This week I have taken on a special project of creating sample blocks of machine stitching for clients to touch, see, and choose from. I created bleached muslin 12″ x 12″ layered quilt sandwiches for each of the sample stitches I wanted to produce.
After cutting and baste pinning the quilt sandwiches, I then took fabric pencil markers and free hand drew the individual stitch patterns on each panel. ( I usually just do FMQ — sew freehand, but in this case, I wanted to make sure I had a good representation of each of the stitches as a sampler.)
Here are the different samples before stitching: ( click on thumbnail to view large size)
My next step today will be to quilt them all using a colorful dark thread on top and a neutral thread on the backs so clients can see how they look both ways. Then wash and Once they are quilted, I will bind them using my overlock serger (no sew on bindings for these.) I will wash and press them to remove the markings, and then add hanging grommets and rings to make a flip book of them. It is a lot of work, but it gives my clients something concrete to see, and it gives me even more experience with what I love, quilting!
In my continued daily work preparing for the Universe to provide the HQ Avante 18″ Long -Arm-Machine of my dreams, I spent the holiday Monday cleaning out and re-organizing my studio space to be ready for Isabeau (my name for her) when she arrives!
I had been working on a tapestry project that was going ALL wrong and I finally decided that it is OK sometimes to trash something in order to move on to more good in my life.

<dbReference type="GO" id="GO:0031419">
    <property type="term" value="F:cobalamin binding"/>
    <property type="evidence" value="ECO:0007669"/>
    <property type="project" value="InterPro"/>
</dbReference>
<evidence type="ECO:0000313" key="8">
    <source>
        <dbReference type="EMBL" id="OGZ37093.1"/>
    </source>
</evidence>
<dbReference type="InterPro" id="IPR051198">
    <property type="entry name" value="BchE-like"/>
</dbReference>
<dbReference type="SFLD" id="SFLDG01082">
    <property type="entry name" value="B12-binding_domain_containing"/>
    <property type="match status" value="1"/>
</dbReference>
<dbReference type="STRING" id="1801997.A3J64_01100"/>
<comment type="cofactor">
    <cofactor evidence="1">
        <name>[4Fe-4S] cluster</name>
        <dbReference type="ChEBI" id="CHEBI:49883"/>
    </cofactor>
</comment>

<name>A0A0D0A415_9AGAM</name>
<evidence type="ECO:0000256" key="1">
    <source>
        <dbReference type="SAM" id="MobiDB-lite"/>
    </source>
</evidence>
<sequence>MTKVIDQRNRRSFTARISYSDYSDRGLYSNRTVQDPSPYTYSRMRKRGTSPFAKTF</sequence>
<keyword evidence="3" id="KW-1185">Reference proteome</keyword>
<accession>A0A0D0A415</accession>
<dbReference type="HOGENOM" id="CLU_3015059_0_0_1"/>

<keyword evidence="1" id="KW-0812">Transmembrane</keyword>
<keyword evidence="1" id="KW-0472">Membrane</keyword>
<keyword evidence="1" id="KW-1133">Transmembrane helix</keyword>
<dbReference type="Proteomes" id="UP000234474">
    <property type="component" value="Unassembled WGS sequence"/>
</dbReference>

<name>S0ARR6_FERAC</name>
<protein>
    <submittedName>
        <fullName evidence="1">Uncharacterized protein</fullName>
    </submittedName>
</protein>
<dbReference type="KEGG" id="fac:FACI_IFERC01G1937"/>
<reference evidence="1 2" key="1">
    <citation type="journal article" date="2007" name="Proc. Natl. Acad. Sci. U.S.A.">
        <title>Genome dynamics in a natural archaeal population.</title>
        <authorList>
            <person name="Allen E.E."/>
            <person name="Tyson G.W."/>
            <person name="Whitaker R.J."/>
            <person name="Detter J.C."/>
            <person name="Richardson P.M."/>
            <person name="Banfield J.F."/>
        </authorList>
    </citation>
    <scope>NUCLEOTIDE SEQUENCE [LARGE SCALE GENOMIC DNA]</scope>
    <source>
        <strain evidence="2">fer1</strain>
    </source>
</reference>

Here are pics of the NEW and Improved Little Old Lady Quilting Studio!
Making way by cleaning out the old, by straightening, organizing, and by opening myself to the new, allows me to welcome MORE into my life.
I sang for a while in a really wonderful church choir. Singing had been my whole life and career until about 10 years ago. a combination of illnesses and life events ended my professional career, but I tried to go back to singing “for fun.” It turned out to be not be so much fun, the challenges were too great at this stage in my life. But I did get to make some wonderful friendships.
For this holiday, I wanted to create a simple gift for the choirmaster. Chad Steffey is one of the most giving and gifted musicians I have ever gotten to work with. His soulfulness is 100% genuine and his love of every person he meets is like a light in the world we live in.
This is another collection of fat quarters I bought having no Idea what I would one day do with them. I created a simple pyramid pattern trying to alternate dark and light fabrics with patterns. The challenge was using the written words of scripture in a way that made them both readable and to look like they belonged in the patterns.
The back of this throw is a single large piece of upholstery fabric that adds warmth comfort to he whole.
It is so rewarding to be able to create things that give people a sense of myself, as well as add to their lives.